The aryl hydrocarbon receptor (AhR) is a ligand-dependent transcription factor that mediates many of the biological and toxicological actions of a variety of hydrophobic natural and synthetic chemicals, including the environmental contaminant 2,3,7,8-tetrachlorodibenzop-dioxin (TCDD, dioxin). Induction of CYP1A1 gene expression is one such response that is known to be regulated by the AhR complex. It was recently reported (Ledirac et al., Toxicol. Appl. Pharmacol. 144, 177-182, 1997) that, although carbaryl, a carbamate insecticide, can induce AhR-dependent expression of CYP1A1, it was not an AhR ligand. Since this apparent ligand-independent activation of the AhR is difficult to reconcile given what is known about the mechanism of AhR action, we have examined the ability of carbaryl to stimulate the AhR signaling pathway. Not only was dioxin responsive element-driven luciferase gene expression induced by carbaryl in stably transfected mouse, rat, guinea pig, and human cells, gel retardation analysis revealed that carbaryl stimulated AhR transformation and DNA binding in vitro and in cells in culture. Dose-response experiments revealed that carbaryl was 300,000-fold less potent that the prototypical inducer, TCDD, in both inducing luciferase gene expression and stimulating AhR transformation and DNA binding in vitro, suggesting that carbaryl itself was the inducing agent. The identification of carbaryl as an AhR ligand was demonstrated by its ability to competitively inhibit [3H]-TCDD to the guinea pig hepatic cytosolic AhR. Our results confirm that carbaryl is both a weak AhR ligand and inducer of AhR-dependent gene expression and argue against its proposed ligand-independent mechanism of AhR activation.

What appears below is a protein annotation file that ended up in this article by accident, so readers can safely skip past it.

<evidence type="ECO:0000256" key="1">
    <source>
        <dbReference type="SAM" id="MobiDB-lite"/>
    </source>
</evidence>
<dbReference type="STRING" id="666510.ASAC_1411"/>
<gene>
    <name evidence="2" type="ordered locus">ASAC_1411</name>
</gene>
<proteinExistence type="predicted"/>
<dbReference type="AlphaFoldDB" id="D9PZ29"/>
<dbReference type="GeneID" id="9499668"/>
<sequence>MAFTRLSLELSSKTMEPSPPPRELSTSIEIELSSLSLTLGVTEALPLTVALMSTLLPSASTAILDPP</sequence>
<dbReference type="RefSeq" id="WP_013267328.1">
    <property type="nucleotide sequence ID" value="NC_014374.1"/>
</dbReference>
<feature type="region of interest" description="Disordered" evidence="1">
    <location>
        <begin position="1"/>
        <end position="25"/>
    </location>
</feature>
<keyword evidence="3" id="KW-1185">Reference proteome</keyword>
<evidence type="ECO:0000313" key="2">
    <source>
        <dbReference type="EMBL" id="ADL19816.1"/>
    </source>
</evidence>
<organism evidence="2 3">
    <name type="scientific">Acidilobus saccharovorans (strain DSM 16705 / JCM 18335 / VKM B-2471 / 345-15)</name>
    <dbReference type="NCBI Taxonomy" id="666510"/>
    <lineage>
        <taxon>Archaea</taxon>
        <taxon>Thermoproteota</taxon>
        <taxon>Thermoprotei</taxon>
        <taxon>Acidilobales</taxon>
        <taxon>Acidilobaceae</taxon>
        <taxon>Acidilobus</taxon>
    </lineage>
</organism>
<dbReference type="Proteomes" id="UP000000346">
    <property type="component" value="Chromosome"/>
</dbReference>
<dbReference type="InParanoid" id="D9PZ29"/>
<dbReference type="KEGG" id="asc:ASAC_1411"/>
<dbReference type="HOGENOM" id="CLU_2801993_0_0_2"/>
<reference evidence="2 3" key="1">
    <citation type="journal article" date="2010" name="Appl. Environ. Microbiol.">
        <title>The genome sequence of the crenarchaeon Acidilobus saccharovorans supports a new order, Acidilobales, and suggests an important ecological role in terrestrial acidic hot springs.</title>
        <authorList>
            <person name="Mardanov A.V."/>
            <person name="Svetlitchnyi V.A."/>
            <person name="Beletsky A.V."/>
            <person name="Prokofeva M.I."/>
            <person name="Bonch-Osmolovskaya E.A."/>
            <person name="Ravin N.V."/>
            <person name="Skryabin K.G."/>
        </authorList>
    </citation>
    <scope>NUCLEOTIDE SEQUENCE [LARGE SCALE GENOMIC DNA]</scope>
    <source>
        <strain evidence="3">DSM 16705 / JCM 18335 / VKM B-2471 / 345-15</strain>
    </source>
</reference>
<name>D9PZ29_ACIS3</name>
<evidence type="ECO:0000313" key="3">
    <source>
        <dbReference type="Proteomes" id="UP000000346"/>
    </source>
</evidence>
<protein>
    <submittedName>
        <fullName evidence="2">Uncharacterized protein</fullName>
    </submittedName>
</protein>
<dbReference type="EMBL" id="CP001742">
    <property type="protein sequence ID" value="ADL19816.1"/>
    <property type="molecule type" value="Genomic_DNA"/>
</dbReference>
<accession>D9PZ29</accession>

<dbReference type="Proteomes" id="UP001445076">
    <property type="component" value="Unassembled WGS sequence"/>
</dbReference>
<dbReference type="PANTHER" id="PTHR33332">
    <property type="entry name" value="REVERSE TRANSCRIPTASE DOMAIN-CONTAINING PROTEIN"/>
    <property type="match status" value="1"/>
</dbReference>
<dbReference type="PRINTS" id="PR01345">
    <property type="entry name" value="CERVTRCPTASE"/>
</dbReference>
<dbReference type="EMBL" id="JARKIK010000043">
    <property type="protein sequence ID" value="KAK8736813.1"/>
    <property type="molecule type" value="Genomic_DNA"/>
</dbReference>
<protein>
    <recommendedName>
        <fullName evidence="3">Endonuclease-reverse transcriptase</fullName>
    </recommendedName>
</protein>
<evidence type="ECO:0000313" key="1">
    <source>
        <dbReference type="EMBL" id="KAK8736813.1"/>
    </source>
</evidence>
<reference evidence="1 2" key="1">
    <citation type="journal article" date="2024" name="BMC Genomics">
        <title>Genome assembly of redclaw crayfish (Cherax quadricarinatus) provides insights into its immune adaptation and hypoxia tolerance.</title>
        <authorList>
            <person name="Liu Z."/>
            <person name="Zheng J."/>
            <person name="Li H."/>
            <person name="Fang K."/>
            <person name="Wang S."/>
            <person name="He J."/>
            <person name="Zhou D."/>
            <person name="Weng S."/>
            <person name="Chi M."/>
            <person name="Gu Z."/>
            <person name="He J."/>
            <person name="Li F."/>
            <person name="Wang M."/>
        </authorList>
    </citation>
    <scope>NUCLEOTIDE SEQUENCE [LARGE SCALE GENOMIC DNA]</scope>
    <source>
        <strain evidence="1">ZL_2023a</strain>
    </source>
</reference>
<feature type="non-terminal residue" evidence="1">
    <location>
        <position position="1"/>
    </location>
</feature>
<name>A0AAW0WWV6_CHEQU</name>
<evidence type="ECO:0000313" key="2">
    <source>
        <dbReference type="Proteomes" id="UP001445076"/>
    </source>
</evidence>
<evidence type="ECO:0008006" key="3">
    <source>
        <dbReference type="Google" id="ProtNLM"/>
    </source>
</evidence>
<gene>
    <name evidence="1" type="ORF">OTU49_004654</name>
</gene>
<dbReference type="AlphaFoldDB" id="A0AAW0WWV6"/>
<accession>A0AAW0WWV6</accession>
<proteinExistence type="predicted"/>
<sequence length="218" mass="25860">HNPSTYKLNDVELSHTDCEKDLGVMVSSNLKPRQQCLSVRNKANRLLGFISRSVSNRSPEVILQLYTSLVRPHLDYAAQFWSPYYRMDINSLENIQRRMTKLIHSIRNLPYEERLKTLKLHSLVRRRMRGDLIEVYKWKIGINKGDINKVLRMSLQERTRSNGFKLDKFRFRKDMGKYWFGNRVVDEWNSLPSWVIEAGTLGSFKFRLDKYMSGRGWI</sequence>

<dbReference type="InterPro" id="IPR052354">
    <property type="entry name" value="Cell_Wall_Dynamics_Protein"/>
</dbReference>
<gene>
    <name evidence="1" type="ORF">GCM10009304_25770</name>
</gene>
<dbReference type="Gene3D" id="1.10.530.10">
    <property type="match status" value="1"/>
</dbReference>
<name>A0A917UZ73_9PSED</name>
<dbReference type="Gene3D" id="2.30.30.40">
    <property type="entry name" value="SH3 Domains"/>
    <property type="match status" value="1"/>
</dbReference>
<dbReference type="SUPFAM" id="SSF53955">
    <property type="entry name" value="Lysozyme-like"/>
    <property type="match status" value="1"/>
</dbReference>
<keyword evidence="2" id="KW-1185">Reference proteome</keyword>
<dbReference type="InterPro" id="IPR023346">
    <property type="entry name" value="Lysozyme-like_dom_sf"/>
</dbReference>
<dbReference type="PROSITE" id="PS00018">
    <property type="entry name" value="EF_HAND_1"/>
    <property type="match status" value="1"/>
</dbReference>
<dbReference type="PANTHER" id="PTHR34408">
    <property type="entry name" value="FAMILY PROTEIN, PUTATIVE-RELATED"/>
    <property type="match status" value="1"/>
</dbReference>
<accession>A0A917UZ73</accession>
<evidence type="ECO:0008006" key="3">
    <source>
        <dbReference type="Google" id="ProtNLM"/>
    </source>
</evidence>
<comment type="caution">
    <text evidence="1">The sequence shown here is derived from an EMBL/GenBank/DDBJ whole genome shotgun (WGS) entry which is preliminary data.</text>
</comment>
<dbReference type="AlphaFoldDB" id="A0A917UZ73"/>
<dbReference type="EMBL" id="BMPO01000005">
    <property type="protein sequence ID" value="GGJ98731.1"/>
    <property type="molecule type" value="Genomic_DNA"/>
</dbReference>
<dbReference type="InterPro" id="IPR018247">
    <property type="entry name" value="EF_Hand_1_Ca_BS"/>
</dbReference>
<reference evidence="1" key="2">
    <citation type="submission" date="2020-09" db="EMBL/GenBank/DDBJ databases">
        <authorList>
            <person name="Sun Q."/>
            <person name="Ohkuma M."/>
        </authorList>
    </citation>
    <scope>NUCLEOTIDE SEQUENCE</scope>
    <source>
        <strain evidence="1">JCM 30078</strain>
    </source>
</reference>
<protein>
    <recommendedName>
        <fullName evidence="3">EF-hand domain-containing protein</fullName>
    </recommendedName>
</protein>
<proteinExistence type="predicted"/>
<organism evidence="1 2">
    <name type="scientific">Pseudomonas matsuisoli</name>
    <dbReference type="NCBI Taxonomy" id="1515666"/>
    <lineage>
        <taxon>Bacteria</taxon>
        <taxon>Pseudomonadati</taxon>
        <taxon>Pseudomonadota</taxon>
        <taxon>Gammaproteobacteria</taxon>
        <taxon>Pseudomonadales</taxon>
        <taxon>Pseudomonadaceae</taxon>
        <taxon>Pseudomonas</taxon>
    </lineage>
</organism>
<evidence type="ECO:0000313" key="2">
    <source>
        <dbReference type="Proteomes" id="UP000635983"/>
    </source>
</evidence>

- Ah receptor
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